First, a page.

Darkest before dawn – Night-fighting can only happen for one round in the scenario – the rule is applied as follows:

Round 1 – night fighting on 6+

Round 2 – night fighting on 4+

Round 3 – night fighting is automatic

Round 4+ – no night fighting

 

Vehicles – Vehicle damage results are carried over through rounds, and are cumulative over the game, and any wrecks are left in place as scenery. However, if the defending force contains at least one tech priest then you may attempt to make one repair per priest in between rounds, (but vehicle destroyed results cannot be reversed).

Note, vehicle crew from a wrecked vehicle are assumed to be casualties, and roll on the casualty table. If they are returned to duty then they are treated in exactly the same way as a normal rifle armed infantry squad member and join a squad of the defending players choosing. If the crew member is hospitalised and then ‘activated’ in defence of the temple, then they form part of the ‘walking wounded’ squad in the normal way, again, armed with a rifle. Vehicle crew from an exploded vehicle are assumed to be dead.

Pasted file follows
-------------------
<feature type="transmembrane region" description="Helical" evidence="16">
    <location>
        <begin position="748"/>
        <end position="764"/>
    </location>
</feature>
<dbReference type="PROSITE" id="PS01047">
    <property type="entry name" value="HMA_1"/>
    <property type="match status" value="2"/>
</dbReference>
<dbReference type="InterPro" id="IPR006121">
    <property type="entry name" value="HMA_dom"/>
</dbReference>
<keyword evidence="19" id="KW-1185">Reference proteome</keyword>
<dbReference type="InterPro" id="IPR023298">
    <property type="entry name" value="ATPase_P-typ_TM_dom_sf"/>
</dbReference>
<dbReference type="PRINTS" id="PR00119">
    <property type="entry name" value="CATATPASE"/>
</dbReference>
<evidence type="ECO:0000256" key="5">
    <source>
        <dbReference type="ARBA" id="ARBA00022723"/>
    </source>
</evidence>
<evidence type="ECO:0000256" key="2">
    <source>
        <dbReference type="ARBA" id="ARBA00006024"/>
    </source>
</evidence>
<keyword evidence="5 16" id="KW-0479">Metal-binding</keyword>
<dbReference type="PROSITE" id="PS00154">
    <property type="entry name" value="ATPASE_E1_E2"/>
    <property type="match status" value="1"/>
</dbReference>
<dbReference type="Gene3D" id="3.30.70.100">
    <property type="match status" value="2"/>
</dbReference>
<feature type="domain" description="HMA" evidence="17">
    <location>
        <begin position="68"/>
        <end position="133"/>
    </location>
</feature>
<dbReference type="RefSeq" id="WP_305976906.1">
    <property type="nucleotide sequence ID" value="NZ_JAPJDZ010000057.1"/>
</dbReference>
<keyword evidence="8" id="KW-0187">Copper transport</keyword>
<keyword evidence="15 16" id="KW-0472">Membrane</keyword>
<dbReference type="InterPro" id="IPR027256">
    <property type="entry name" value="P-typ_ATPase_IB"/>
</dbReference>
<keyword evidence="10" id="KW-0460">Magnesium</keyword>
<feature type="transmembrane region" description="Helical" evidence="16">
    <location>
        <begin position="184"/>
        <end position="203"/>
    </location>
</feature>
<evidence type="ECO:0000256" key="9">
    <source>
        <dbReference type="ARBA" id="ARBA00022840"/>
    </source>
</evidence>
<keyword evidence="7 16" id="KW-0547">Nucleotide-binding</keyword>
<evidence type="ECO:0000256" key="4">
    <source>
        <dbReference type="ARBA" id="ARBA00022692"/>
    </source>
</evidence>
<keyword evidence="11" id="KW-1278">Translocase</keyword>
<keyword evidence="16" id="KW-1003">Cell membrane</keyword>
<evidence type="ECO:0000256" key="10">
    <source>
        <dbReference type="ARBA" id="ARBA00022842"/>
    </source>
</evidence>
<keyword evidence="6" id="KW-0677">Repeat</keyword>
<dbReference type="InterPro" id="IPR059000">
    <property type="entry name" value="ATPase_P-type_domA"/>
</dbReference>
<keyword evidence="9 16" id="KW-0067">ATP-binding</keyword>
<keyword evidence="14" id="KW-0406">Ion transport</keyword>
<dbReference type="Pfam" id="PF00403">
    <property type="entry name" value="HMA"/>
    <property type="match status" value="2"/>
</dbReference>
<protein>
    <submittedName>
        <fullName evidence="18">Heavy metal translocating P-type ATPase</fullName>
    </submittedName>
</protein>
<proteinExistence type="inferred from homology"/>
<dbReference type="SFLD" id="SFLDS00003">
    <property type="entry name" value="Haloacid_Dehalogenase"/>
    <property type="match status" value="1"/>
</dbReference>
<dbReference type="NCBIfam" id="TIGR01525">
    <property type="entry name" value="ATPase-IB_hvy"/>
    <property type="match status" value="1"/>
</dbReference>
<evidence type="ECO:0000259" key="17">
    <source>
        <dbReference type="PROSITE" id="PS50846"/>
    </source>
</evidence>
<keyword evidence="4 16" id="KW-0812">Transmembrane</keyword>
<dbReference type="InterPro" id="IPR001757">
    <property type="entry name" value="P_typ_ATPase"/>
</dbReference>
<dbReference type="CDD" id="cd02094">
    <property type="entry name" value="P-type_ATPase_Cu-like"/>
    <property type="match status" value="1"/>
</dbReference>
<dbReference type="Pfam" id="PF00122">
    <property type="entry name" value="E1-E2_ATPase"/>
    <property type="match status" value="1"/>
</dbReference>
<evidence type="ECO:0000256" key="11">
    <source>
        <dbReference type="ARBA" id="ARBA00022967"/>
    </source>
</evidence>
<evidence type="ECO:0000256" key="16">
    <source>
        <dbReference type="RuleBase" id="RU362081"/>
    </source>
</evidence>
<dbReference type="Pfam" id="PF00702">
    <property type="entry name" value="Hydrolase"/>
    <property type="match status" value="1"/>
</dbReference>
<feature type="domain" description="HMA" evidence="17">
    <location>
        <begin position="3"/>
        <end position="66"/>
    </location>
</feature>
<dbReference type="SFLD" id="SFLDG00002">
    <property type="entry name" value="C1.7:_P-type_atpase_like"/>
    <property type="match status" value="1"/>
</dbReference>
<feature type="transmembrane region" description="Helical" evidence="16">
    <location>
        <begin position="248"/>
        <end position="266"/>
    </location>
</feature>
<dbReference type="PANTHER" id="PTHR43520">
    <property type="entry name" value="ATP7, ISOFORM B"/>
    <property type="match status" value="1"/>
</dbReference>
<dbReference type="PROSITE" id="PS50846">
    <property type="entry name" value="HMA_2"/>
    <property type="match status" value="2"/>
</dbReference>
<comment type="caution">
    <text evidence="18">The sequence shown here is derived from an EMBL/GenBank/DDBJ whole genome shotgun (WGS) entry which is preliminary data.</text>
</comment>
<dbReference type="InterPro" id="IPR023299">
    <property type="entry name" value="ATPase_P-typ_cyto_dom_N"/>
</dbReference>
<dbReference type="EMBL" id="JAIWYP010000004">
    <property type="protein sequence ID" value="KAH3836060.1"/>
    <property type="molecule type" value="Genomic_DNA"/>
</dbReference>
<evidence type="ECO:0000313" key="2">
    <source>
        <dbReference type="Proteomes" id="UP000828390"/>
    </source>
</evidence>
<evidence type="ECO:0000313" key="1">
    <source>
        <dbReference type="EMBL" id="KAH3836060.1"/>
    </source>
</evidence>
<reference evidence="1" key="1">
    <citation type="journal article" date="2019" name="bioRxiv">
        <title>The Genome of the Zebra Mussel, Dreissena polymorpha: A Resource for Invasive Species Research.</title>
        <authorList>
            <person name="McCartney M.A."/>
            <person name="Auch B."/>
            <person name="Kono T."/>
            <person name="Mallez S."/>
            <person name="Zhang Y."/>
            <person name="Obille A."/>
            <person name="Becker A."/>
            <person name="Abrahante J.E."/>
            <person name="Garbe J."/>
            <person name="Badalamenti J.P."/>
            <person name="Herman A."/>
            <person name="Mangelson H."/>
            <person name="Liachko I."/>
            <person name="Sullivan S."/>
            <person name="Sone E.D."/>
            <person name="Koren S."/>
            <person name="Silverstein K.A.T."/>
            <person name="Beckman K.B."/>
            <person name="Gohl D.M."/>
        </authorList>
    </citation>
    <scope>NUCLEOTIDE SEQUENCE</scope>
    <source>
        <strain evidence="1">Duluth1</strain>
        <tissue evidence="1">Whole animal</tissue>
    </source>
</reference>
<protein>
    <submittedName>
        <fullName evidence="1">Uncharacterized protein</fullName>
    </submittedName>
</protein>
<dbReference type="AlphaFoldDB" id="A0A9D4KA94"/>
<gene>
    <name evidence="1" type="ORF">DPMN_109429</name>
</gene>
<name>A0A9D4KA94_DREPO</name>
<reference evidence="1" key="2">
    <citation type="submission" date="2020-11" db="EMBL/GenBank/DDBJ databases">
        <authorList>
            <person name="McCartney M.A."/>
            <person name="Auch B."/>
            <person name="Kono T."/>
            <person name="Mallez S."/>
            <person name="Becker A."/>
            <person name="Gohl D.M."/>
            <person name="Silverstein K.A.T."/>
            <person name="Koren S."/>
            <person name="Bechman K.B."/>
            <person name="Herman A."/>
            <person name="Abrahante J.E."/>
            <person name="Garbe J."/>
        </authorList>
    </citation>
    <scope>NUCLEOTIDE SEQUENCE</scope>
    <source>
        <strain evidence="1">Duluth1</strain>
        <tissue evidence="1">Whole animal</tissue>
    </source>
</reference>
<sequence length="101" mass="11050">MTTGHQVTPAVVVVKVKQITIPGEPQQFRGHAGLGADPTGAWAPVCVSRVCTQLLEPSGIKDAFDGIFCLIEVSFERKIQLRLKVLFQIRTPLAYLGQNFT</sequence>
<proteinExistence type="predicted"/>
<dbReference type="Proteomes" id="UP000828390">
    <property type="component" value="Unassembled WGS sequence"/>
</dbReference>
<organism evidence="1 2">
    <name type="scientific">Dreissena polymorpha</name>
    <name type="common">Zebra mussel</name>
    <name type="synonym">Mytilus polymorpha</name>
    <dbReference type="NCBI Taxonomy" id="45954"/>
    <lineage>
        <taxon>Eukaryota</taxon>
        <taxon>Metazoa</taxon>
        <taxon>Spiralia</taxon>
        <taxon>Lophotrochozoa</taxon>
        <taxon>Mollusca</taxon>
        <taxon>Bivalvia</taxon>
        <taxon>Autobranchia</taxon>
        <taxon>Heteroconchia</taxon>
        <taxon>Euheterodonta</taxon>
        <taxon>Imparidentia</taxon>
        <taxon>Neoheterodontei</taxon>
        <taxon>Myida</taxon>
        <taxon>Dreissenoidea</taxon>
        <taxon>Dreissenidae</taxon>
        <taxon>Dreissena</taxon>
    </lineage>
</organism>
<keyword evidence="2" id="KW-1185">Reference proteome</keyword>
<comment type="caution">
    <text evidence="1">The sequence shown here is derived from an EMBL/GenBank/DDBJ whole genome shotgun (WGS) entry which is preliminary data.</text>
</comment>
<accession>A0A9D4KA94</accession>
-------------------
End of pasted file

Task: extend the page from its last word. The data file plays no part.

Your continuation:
Man the defences – Keep track of defending casualties each round. At the end of the round, roll on the casualty table for each individual:

D6 Result
1, 2 Dead – remove from the defending army for the remainder of the game
3, 4 Serious injury – it’s the hospital for you m’lad
5, 6 Flesh wound – man the f*** up and get back in the line

Models that are returned to play via the ‘flesh wound’ result take full part in the next round, and are deployed as normal with full wounds and no other negative modifiers.